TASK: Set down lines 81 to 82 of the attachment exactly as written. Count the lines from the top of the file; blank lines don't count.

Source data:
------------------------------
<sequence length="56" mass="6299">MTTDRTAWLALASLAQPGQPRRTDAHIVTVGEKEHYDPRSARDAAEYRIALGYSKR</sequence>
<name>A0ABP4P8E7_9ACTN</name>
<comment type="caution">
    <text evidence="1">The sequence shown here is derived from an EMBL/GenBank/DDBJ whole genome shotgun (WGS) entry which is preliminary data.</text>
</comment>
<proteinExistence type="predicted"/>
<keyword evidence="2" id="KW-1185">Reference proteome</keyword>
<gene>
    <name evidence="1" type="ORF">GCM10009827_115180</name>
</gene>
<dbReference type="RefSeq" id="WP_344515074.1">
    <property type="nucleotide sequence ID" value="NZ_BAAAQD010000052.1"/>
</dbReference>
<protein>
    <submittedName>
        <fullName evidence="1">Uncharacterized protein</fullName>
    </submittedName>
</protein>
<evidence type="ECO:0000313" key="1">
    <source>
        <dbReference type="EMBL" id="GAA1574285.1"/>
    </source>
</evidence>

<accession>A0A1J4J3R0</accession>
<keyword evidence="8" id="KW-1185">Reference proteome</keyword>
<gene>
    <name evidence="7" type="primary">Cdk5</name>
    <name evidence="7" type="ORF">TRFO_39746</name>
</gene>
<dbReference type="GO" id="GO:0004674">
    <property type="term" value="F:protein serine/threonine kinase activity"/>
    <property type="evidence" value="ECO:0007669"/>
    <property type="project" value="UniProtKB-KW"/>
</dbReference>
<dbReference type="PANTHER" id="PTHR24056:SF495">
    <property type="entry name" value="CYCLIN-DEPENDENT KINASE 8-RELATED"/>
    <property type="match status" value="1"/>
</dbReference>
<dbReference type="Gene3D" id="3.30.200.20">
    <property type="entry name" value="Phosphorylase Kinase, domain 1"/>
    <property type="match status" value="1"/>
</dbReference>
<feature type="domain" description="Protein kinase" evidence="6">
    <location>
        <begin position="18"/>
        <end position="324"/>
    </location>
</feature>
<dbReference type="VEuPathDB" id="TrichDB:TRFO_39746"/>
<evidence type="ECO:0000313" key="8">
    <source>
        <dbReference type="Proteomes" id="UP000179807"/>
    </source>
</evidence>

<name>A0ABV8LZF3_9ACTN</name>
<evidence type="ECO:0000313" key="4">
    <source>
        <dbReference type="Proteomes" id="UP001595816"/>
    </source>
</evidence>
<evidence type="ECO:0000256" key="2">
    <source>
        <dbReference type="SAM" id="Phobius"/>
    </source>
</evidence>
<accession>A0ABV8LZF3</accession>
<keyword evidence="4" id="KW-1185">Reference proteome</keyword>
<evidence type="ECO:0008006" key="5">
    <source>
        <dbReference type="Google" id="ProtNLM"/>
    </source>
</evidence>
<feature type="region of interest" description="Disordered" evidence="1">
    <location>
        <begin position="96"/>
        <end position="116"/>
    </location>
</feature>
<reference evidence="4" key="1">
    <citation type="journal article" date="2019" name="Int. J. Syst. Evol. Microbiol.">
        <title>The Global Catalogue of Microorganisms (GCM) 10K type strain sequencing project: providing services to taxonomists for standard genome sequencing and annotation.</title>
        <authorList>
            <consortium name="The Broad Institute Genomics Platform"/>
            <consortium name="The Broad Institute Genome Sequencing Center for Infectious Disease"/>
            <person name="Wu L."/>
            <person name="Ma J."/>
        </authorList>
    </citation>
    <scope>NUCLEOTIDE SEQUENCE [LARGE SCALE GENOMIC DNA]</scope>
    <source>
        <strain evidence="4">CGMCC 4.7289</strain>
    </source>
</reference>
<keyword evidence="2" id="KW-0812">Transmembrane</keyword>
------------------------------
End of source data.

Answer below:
        <title>The Global Catalogue of Microorganisms (GCM) 10K type strain sequencing project: providing services to taxonomists for standard genome sequencing and annotation.</title>
        <authorList>